Curdle - Curdle
The debut album from Glasgow gothic pop quartet, Curdle, is due for release on November 1st on both coloured vinyl and digital platforms from Double A-Side Records. The twelve-track, self-titled album blends elements of goth, horror-punk and psychedelia with touches of bubble gum pop, intertwined with vocal harmonies. The group form a traditional drums, bass and two guitar outfit, often swapping instruments to allow the introduction of others, including the theremin and organ.
Inspired by a shared love of Hole, Bikini Kill, L7, Throwing Muses, The Misfits and David Bowie, Curdle were formed in 2014 as a two-piece. The band quickly became four and Catriona “Wiggy” Munro, Clare Devlin, Lucy Donnell and Sarah “Hoggers” O’Sullivan have been playing live on the Glasgow circuit ever since. They have supported The Thurston Moore Group, Brix and the Extricated, and The Coathangers, as well as playing with the Spite House Collective and featuring on Double A-Side Records’ Play It Like a Woman compilation earlier in 2019.
Angus Lawson, co-founder of Double A-Side Records says, “We stumbled across Curdle at Flying Moon Festival in 2018 and were so impressed with their sound and attitude. We decided to remaster their album with the help of Sam Smith from Glasgow’s Green Door Studio, and re-release it both on vinyl and digitally.”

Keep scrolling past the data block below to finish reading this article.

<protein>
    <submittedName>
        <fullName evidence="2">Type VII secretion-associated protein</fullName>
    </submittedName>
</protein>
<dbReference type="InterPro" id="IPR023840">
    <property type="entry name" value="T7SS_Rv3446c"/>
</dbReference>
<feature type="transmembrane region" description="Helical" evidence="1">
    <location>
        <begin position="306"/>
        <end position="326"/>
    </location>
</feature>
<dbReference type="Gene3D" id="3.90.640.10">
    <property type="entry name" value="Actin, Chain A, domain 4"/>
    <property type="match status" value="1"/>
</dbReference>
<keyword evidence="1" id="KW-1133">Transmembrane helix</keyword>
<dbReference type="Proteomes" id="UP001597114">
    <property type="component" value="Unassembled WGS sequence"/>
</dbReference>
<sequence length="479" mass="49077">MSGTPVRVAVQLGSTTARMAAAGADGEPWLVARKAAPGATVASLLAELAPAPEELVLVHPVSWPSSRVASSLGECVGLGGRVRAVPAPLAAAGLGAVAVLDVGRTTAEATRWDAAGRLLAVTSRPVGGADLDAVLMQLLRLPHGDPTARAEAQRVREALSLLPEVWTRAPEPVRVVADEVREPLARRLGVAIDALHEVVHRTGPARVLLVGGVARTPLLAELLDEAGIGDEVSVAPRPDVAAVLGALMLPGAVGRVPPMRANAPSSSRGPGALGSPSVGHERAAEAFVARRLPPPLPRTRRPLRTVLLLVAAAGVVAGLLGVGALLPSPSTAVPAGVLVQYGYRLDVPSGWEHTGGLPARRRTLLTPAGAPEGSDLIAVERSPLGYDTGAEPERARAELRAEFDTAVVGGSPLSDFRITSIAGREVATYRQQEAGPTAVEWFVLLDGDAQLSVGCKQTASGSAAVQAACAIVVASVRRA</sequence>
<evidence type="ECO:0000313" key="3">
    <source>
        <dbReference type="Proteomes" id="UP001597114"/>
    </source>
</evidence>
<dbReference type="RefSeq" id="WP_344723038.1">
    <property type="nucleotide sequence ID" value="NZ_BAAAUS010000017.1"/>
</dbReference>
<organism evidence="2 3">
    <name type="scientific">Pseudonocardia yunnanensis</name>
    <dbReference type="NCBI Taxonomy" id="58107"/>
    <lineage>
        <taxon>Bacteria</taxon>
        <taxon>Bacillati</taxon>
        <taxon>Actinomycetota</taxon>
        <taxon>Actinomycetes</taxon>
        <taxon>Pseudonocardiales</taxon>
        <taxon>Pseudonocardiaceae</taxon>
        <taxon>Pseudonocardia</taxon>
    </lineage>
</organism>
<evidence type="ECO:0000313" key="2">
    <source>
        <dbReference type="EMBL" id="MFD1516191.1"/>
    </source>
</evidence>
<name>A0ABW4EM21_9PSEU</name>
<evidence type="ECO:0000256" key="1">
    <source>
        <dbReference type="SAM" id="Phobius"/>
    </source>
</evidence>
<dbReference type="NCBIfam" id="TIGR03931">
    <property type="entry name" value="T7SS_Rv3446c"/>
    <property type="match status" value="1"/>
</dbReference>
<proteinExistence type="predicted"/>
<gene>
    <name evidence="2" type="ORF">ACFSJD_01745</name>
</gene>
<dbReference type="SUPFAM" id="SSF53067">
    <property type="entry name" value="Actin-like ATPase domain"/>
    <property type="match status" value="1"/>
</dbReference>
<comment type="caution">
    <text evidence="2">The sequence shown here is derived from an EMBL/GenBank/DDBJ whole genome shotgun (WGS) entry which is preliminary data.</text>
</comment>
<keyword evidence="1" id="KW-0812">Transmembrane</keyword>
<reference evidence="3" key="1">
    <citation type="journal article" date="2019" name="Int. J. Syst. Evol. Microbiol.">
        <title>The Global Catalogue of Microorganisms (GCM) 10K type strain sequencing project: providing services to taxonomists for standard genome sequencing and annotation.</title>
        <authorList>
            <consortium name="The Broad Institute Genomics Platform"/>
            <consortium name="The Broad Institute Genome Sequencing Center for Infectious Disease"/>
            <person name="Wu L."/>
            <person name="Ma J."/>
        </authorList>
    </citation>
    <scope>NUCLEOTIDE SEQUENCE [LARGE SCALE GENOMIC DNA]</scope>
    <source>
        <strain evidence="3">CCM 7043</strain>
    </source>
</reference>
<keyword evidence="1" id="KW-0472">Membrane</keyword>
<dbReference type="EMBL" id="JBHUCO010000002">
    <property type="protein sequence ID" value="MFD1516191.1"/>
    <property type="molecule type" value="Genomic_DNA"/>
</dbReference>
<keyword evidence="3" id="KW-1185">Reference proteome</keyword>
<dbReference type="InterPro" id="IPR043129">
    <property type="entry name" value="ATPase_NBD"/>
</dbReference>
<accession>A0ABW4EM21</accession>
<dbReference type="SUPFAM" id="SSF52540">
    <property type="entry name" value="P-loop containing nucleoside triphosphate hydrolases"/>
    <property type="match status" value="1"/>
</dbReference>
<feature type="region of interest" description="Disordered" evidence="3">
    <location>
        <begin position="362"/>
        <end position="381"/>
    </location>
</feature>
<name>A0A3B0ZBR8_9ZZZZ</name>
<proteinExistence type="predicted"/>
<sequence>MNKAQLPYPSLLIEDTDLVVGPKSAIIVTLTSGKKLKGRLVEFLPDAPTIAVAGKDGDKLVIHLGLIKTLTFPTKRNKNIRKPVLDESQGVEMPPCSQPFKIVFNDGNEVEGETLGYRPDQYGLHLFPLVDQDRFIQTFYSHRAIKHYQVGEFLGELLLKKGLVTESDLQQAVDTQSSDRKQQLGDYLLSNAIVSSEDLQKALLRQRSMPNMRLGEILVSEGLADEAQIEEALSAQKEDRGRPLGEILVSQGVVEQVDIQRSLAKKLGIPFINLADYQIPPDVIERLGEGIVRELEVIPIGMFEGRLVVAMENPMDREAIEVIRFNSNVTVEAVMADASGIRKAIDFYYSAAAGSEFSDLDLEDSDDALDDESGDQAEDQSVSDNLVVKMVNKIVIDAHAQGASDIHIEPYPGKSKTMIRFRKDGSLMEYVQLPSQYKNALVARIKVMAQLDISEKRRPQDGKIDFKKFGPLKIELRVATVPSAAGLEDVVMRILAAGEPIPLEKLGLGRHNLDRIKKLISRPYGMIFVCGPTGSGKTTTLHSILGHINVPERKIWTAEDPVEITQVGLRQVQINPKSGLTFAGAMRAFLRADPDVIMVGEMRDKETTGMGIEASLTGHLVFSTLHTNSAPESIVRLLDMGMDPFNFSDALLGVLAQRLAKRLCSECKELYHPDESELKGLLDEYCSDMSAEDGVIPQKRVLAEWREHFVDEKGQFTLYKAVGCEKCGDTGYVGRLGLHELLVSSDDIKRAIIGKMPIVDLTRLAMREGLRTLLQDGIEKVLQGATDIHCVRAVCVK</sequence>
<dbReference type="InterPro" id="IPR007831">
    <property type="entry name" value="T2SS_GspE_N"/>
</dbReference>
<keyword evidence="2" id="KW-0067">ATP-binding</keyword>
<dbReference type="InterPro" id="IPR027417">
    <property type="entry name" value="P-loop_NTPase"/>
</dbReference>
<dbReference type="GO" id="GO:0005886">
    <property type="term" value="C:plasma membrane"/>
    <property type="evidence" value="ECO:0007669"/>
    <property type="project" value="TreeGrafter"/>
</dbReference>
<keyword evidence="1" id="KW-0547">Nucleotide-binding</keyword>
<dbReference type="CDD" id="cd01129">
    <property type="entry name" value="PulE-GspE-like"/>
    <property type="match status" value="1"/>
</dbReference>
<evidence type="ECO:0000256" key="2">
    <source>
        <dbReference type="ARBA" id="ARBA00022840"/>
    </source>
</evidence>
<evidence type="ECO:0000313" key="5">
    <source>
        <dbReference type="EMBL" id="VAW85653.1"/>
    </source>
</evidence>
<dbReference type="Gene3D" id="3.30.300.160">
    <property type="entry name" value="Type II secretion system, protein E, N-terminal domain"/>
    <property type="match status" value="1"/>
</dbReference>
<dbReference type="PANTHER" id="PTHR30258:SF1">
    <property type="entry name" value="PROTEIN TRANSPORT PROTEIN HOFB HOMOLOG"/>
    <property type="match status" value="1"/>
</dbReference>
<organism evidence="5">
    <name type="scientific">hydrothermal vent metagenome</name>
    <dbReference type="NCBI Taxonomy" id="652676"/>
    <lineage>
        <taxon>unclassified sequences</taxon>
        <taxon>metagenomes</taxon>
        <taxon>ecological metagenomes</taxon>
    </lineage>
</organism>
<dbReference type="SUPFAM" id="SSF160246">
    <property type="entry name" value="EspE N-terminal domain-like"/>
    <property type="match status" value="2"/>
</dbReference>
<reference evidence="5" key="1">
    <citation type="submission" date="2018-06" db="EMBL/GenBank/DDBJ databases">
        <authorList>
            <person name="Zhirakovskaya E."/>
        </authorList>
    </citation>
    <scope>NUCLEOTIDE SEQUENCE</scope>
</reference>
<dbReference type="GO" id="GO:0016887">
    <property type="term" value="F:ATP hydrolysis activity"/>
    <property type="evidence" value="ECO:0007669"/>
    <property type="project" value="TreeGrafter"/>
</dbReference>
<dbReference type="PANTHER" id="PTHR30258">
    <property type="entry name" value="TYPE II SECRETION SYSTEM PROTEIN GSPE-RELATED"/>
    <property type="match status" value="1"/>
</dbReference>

The album kicks off with “Give Me Your Phone Number”, a defiant middle finger at sexist hecklers, then moves swiftly on to 60’s girl group style “Top Three”, with reverberated drums meeting arpeggiated tremolo guitars, and backing vocals. It jangles its way into the night as if Phil Spector had a hand in production. As Side A hammers on it doesn’t slow down with “In My Car”, a lament to the crime novels of James Ellroy and Charles Burn with nods to Sonic Youth. “Your Body My Head” takes an experimental turn, while “Dave Vanian” shows the band wearing their influences on their sleeves throwing back to The Misfits and video nasties of the 1980s. “Knock” tails off Side A, a harmony laden goth tribute to Mamas and the Papas.
This theme continues on Side B with “I’ll Bury You All”; written in tribute to Michelle Phillips, it merges the Ronettes’ “Be My Baby” style drums with The Jesus & Mary Chain-esque guitars. Opening with a theremin, “Red to the Elbows” is a love song with a twist, in what the band describe as “a party in a graveyard”. Thumping drums meet fuzzy guitars with chants echoing the name of the song. The album closes with “Flies on the Ceiling,” based on a short story by graphic novelist Jaime Hernandez, with a thundering riff worthy of Black Sabbath. Harmonies become screams joined by noise rock breakdowns while the steady beat keeps going.